Life continues to surprise me with its spontaneity and lack of scheduled plans. It leaves me breathless in awe and reeling with anxiety, depending on the day.
It’s painful, and though I try to push it away, I’m acutely aware that my reality doesn’t match the vision I cut and collage from magazines or conjure up in my dreams and journals. But I’ve never wanted it to end; I’ve always craved more.
These past few months, I’ve repeatedly chosen life, even though it has wounded me. I walk with a limp now, but I continue to embrace every day. I wake up with creaky bones, grasping onto walls and door frames as I move down the hallway of my house and the corridors of my fortieth decade.
I feel both more fragile and stronger than ever before, broken yet healed, ambitious yet relaxed, soft yet resilient, confused yet clear.
I am becoming okay with the complexities of my existence and increasingly convinced that true satisfaction and success lie in returning to simplicity. So, let me greet myself today—Charissa. I welcome all she is right now. In the morning I meet her again. I reintroduce myself to all the other parts because each day reveals another side.
If I ever write a book, I will write from the murky middle, avoiding the traditional approach- to reveal and revel in The Big Transformation. Instead, I will circle around these words from Gautam Baid,
“Each of us forever remains a work in progress- always evolving, ever-changing. We’re all rough drafts of the person we’re still becoming.”
In a rough draft, everything is accepted.
No ideas are crossed out or discarded.
The doorway and subsequent path are wide and expansive.
I resist the niche so many experts swear by.
I push away from the confines of the metaphorical box.
I’ve still made countless efforts to find an elaborate description and title for what I do. I’ve tried on various roles, from writer and coach to realtor, investor, house flipper, artist, and editor.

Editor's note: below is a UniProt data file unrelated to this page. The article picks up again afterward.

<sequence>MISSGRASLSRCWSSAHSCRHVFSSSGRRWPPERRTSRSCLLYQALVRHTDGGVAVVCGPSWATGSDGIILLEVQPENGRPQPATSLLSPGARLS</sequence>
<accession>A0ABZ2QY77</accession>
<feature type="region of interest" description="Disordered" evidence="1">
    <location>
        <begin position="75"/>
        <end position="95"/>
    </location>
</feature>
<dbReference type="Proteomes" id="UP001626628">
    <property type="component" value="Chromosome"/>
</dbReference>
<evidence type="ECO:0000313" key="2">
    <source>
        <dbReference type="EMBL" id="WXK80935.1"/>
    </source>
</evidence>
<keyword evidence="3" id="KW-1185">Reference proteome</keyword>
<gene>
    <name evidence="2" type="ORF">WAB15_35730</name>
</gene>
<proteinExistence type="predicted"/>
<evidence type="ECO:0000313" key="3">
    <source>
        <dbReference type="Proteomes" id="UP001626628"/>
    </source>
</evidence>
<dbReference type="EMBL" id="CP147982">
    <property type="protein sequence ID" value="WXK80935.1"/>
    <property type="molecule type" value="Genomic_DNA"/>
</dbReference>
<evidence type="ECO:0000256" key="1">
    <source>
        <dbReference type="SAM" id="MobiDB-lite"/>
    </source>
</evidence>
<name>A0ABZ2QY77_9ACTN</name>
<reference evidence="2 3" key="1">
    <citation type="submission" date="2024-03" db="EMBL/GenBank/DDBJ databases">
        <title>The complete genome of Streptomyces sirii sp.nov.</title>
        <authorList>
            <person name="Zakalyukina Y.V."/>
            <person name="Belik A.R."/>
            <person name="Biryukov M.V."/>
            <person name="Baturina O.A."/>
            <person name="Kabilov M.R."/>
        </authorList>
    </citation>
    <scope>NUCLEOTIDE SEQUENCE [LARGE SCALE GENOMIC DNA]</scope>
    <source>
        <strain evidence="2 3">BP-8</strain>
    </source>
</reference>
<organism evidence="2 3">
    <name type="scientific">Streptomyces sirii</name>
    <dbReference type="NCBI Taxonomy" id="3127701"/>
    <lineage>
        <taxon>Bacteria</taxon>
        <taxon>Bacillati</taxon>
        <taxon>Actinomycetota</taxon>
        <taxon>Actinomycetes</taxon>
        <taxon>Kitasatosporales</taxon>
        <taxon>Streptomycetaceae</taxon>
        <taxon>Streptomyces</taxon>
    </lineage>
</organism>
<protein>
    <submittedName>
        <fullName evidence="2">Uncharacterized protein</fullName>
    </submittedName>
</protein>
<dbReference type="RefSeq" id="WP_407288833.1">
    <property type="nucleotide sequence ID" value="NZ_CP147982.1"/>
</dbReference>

My business cards read, Realtor. Linkedin mentions I’m an investor, magazine editor, and full-time caregiver. My email signature: Writer | Investor | Realtor. But none of these titles feel quite like me. They don’t capture the birthday parties I plan, the meals I cook, and the strangers I befriend, daily.
No matter how snazzy the words or elegant my about page, it cannot display the full scope of who I am and the way I mother 4 wildlings, tend my tiny garden beds, run miles every morning, read too many books, and strive to live in tune with Mother Earth.
It feels impossible then to try, to gather all these parts into a cohesive package to give to the world. Do I have to?
Walt Whitman correctly diagnoses my perplexing condition, “Very well then, I contradict myself. / (I am large, I contain multitudes.)”
But experts continue to exert their sage advice- narrow down your audience, specificity brings more shiny success. But how can I follow their instructions when I’m still exploring my own landscapes?
I can’t condense my essence into five flowing sentences or a polished elevator pitch to present to you. This unsettles me, making me feel like the hazy fog rolling in from the ocean or a muddy mess of watercolor paints after a 3-year-old’s creative outburst—undefined, loose, shapeless, soft, vague, and ambiguous.
Someone once warned me against embodying these qualities, claiming that people wouldn’t take me seriously, comparing me to a junk drawer full of odds and ends—rubber bands, rulers, sticky notes, chewed-on pens, abandoned pencils, paper clips, and a lonely lighter.
They will fling the drawer shut, ultimately because they feel confused by the lack of clarity, and then do what I fear the most: walk away.
But could I be okay with being and doing a little bit of everything—taking on a plethora of names, trying on different roles, collecting identities, letting myself seep out beyond self-made boundaries and societal recipes for success, and accepting the myriad twists and turns life presents with fresh curiosity?
Could I (re)discover the joyful simplicity found within a messy, tangled-up drawer full of mismatched items, interesting trinkets, and forgotten treasures?
Would others want to find out what’s inside?
I know I sure do…and isn’t that really all that matters?